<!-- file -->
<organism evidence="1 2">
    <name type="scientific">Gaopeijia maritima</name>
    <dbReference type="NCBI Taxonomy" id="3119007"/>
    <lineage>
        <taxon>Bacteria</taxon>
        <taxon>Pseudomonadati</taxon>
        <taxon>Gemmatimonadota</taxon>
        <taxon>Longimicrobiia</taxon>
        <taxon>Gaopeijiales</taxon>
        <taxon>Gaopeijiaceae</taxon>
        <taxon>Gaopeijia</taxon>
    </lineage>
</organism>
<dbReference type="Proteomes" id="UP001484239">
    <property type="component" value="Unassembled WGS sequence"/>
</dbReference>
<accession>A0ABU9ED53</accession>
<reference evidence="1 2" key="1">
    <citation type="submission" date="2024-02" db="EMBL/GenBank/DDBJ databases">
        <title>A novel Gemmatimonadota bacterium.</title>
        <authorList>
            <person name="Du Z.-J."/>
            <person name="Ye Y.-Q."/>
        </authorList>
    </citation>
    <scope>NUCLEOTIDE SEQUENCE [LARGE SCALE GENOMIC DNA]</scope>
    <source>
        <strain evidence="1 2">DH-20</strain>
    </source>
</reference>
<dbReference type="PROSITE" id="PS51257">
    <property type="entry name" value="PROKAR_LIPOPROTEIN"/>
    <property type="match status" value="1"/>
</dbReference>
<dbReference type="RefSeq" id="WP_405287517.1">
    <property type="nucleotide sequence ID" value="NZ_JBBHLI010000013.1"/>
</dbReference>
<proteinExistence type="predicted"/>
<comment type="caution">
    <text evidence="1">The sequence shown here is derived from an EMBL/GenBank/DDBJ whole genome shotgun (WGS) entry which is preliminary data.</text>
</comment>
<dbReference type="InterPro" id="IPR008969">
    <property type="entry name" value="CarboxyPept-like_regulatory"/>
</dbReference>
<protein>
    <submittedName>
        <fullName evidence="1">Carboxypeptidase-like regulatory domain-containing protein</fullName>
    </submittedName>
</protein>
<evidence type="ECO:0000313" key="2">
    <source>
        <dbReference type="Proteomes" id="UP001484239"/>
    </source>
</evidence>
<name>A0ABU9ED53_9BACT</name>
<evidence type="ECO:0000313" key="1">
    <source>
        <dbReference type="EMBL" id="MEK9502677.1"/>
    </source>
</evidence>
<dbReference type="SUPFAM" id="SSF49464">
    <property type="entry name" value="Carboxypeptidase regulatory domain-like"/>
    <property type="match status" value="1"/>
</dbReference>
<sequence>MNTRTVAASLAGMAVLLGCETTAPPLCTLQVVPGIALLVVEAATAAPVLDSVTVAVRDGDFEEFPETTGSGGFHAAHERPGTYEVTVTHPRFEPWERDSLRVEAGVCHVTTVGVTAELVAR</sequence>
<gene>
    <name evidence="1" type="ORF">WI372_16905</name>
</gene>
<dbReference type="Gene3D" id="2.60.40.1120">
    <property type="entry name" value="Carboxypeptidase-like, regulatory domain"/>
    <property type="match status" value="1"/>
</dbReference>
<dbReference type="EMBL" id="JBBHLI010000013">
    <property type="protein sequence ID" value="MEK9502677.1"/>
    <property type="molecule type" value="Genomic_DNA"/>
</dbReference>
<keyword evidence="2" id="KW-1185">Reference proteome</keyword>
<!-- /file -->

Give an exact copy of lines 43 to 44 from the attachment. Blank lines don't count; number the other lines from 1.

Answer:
    <property type="entry name" value="CarboxyPept-like_regulatory"/>
</dbReference>